The Th1/Th2 Paradigm

Much of the recent research in reproductive immunology has made it eminently clear that a complex transformation has to take place in a woman’s immune system for her to carry a child to term. In particular it appears that her immune system must implement a delicate shift in the balance between two proteins (known as “cytokines” in medical literature) or else she will reject the embryo or fetus as a foreign object. These proteins are classified into two categories, T-helper 1 (Th1) and T-helper 2 (Th2). Th1 and Th2 cytokines are the subject of intense scientific study right now because it is becoming increasingly clear that their interplay underlies the success and failure of the body to assimilate organ transplants, overcome many significant diseases, and to carry a pregnancy to term. In fact, it is not an exaggeration to say that the Th1/Th2 “paradigm” underlies most of the medical efforts to treat major disorders of the immune system today.

Evidence from the most recent scientific studies clearly indicates that an immune response dominated by Th1 cytokines correlates very closely with repeated miscarriage and IVF implantation failure. An immune response dominated by Th2 cytokines correlates very closely with successful pregnancy and IVF implantation.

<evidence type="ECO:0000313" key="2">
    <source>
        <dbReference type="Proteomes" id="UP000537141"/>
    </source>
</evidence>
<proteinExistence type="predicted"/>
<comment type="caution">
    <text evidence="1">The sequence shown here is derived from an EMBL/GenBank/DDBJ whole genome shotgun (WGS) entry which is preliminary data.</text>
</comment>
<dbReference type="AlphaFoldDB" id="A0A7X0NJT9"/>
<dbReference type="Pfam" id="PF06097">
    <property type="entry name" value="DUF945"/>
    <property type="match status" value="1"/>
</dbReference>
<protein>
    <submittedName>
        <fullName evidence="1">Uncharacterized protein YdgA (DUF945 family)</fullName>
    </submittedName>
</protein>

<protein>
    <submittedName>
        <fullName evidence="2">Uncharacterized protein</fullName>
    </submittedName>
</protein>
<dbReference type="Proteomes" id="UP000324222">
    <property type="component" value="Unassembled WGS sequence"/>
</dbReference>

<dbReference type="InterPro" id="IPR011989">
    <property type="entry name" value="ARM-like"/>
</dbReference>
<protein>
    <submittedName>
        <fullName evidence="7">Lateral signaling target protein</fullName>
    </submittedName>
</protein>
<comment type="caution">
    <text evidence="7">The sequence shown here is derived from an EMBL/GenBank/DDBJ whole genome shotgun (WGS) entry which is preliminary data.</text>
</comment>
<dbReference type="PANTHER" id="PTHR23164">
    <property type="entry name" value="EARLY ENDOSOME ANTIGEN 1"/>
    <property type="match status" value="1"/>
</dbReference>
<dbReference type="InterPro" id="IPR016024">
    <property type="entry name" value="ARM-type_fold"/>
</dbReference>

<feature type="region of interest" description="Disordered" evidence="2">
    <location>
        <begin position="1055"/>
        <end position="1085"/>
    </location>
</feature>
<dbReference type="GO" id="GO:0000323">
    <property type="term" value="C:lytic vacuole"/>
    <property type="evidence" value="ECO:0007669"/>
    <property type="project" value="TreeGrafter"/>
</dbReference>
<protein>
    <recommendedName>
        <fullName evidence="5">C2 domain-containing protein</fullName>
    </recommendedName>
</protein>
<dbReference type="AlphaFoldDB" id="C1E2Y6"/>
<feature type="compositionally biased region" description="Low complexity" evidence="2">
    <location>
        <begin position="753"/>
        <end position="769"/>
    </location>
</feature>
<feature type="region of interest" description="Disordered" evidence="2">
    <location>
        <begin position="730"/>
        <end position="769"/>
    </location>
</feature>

Nora has taken the research a step further, putting into practice a battery of very sensitive tests that can directly measure levels of Th1 and Th2 cytokines in the blood stream. This unique and complex battery of tests help a woman understand if her immune system is at fault for repeated miscarriage or IVF implantation failure. We do not believe that any other lab in the country can duplicate our capabilities due to subtleties in the measurement process. Furthermore, Nora’s founder, Dr. Darryl Carter, has developed a patent pending treatment that can remedy imbalances in cytokine levels in order to maximize a couple’s chances of carrying a child to term.